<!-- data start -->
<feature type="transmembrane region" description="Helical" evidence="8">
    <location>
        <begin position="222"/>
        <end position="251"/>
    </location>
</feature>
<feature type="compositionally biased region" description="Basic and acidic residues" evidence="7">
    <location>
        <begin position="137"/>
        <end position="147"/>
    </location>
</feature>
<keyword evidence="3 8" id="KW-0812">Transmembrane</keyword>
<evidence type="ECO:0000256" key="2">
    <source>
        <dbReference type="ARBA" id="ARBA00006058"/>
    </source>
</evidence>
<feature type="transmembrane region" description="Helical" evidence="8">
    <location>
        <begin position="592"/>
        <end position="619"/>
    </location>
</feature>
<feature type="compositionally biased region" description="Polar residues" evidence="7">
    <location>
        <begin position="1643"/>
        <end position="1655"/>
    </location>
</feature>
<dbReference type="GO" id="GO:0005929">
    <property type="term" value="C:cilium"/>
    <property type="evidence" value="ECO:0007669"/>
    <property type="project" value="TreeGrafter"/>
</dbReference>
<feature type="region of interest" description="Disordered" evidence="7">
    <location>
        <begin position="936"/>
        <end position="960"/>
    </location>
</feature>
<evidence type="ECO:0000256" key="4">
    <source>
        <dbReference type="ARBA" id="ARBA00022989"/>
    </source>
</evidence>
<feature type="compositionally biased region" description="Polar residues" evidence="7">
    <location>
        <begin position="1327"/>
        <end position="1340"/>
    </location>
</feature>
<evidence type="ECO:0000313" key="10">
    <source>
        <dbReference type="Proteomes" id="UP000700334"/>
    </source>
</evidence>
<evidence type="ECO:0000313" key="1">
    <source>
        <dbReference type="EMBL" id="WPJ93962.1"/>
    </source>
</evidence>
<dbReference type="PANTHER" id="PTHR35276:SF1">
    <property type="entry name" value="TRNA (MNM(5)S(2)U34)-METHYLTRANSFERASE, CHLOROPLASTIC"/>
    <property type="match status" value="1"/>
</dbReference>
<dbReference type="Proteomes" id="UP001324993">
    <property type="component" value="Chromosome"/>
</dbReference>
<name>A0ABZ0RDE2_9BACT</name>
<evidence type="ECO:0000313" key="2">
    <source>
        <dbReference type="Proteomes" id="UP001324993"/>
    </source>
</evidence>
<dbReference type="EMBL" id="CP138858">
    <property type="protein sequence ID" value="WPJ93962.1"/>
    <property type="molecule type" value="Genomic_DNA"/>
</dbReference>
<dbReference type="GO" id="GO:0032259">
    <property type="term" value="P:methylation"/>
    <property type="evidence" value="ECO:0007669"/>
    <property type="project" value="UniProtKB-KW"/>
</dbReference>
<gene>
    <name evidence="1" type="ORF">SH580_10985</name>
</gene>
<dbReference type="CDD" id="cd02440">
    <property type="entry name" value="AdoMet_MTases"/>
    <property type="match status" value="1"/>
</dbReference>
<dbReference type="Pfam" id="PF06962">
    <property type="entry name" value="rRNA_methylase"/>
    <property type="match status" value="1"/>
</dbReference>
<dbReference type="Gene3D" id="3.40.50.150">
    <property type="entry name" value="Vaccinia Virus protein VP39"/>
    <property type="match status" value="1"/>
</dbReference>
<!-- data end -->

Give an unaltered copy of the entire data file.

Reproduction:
<feature type="transmembrane region" description="Helical" evidence="8">
    <location>
        <begin position="222"/>
        <end position="251"/>
    </location>
</feature>
<feature type="compositionally biased region" description="Basic and acidic residues" evidence="7">
    <location>
        <begin position="137"/>
        <end position="147"/>
    </location>
</feature>
<keyword evidence="3 8" id="KW-0812">Transmembrane</keyword>
<evidence type="ECO:0000256" key="2">
    <source>
        <dbReference type="ARBA" id="ARBA00006058"/>
    </source>
</evidence>
<feature type="transmembrane region" description="Helical" evidence="8">
    <location>
        <begin position="592"/>
        <end position="619"/>
    </location>
</feature>
<feature type="compositionally biased region" description="Polar residues" evidence="7">
    <location>
        <begin position="1643"/>
        <end position="1655"/>
    </location>
</feature>
<dbReference type="GO" id="GO:0005929">
    <property type="term" value="C:cilium"/>
    <property type="evidence" value="ECO:0007669"/>
    <property type="project" value="TreeGrafter"/>
</dbReference>
<feature type="region of interest" description="Disordered" evidence="7">
    <location>
        <begin position="936"/>
        <end position="960"/>
    </location>
</feature>
<evidence type="ECO:0000256" key="4">
    <source>
        <dbReference type="ARBA" id="ARBA00022989"/>
    </source>
</evidence>
<feature type="compositionally biased region" description="Polar residues" evidence="7">
    <location>
        <begin position="1327"/>
        <end position="1340"/>
    </location>
</feature>
<evidence type="ECO:0000313" key="10">
    <source>
        <dbReference type="Proteomes" id="UP000700334"/>
    </source>
</evidence>
<evidence type="ECO:0000313" key="1">
    <source>
        <dbReference type="EMBL" id="WPJ93962.1"/>
    </source>
</evidence>
<dbReference type="PANTHER" id="PTHR35276:SF1">
    <property type="entry name" value="TRNA (MNM(5)S(2)U34)-METHYLTRANSFERASE, CHLOROPLASTIC"/>
    <property type="match status" value="1"/>
</dbReference>
<dbReference type="Proteomes" id="UP001324993">
    <property type="component" value="Chromosome"/>
</dbReference>
<name>A0ABZ0RDE2_9BACT</name>
<evidence type="ECO:0000313" key="2">
    <source>
        <dbReference type="Proteomes" id="UP001324993"/>
    </source>
</evidence>
<dbReference type="EMBL" id="CP138858">
    <property type="protein sequence ID" value="WPJ93962.1"/>
    <property type="molecule type" value="Genomic_DNA"/>
</dbReference>
<dbReference type="GO" id="GO:0032259">
    <property type="term" value="P:methylation"/>
    <property type="evidence" value="ECO:0007669"/>
    <property type="project" value="UniProtKB-KW"/>
</dbReference>
<gene>
    <name evidence="1" type="ORF">SH580_10985</name>
</gene>
<dbReference type="CDD" id="cd02440">
    <property type="entry name" value="AdoMet_MTases"/>
    <property type="match status" value="1"/>
</dbReference>
<dbReference type="Pfam" id="PF06962">
    <property type="entry name" value="rRNA_methylase"/>
    <property type="match status" value="1"/>
</dbReference>
<dbReference type="Gene3D" id="3.40.50.150">
    <property type="entry name" value="Vaccinia Virus protein VP39"/>
    <property type="match status" value="1"/>
</dbReference>